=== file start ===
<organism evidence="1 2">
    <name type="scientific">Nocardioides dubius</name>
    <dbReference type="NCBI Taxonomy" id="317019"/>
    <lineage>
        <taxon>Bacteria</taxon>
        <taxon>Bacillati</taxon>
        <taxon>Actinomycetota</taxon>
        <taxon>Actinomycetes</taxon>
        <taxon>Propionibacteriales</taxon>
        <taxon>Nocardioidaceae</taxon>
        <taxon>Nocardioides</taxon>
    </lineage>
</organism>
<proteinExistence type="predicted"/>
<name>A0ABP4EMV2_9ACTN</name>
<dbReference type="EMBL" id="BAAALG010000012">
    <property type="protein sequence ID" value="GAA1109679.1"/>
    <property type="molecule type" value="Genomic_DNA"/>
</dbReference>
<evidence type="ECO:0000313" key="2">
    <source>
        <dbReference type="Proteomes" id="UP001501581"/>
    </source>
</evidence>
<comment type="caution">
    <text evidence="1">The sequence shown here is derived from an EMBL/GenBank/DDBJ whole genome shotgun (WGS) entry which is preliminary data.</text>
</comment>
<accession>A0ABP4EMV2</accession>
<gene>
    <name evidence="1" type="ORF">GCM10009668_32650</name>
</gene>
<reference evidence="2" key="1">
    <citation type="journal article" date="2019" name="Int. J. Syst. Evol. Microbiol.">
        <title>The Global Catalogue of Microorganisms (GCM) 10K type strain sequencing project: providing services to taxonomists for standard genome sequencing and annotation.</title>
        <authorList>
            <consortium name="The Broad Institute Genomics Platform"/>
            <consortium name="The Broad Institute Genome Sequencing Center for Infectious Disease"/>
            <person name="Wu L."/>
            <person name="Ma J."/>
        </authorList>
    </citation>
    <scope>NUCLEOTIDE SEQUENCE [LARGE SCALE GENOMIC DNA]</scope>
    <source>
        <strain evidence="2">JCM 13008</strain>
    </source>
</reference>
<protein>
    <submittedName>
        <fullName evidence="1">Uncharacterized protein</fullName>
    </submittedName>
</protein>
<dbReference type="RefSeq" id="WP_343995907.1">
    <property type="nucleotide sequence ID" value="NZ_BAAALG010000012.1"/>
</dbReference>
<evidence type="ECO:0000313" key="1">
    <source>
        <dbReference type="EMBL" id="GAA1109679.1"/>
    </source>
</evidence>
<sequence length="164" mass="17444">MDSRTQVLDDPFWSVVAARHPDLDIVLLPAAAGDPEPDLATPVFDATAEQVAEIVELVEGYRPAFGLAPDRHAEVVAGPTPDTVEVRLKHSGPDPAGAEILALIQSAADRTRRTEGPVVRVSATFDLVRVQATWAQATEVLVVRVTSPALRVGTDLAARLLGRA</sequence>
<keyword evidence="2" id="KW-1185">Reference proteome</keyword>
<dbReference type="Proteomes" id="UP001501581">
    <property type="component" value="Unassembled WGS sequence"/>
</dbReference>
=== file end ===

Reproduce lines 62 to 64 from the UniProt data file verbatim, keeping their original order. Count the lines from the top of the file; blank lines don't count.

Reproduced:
<dbReference type="Proteomes" id="UP001501581">
    <property type="component" value="Unassembled WGS sequence"/>
</dbReference>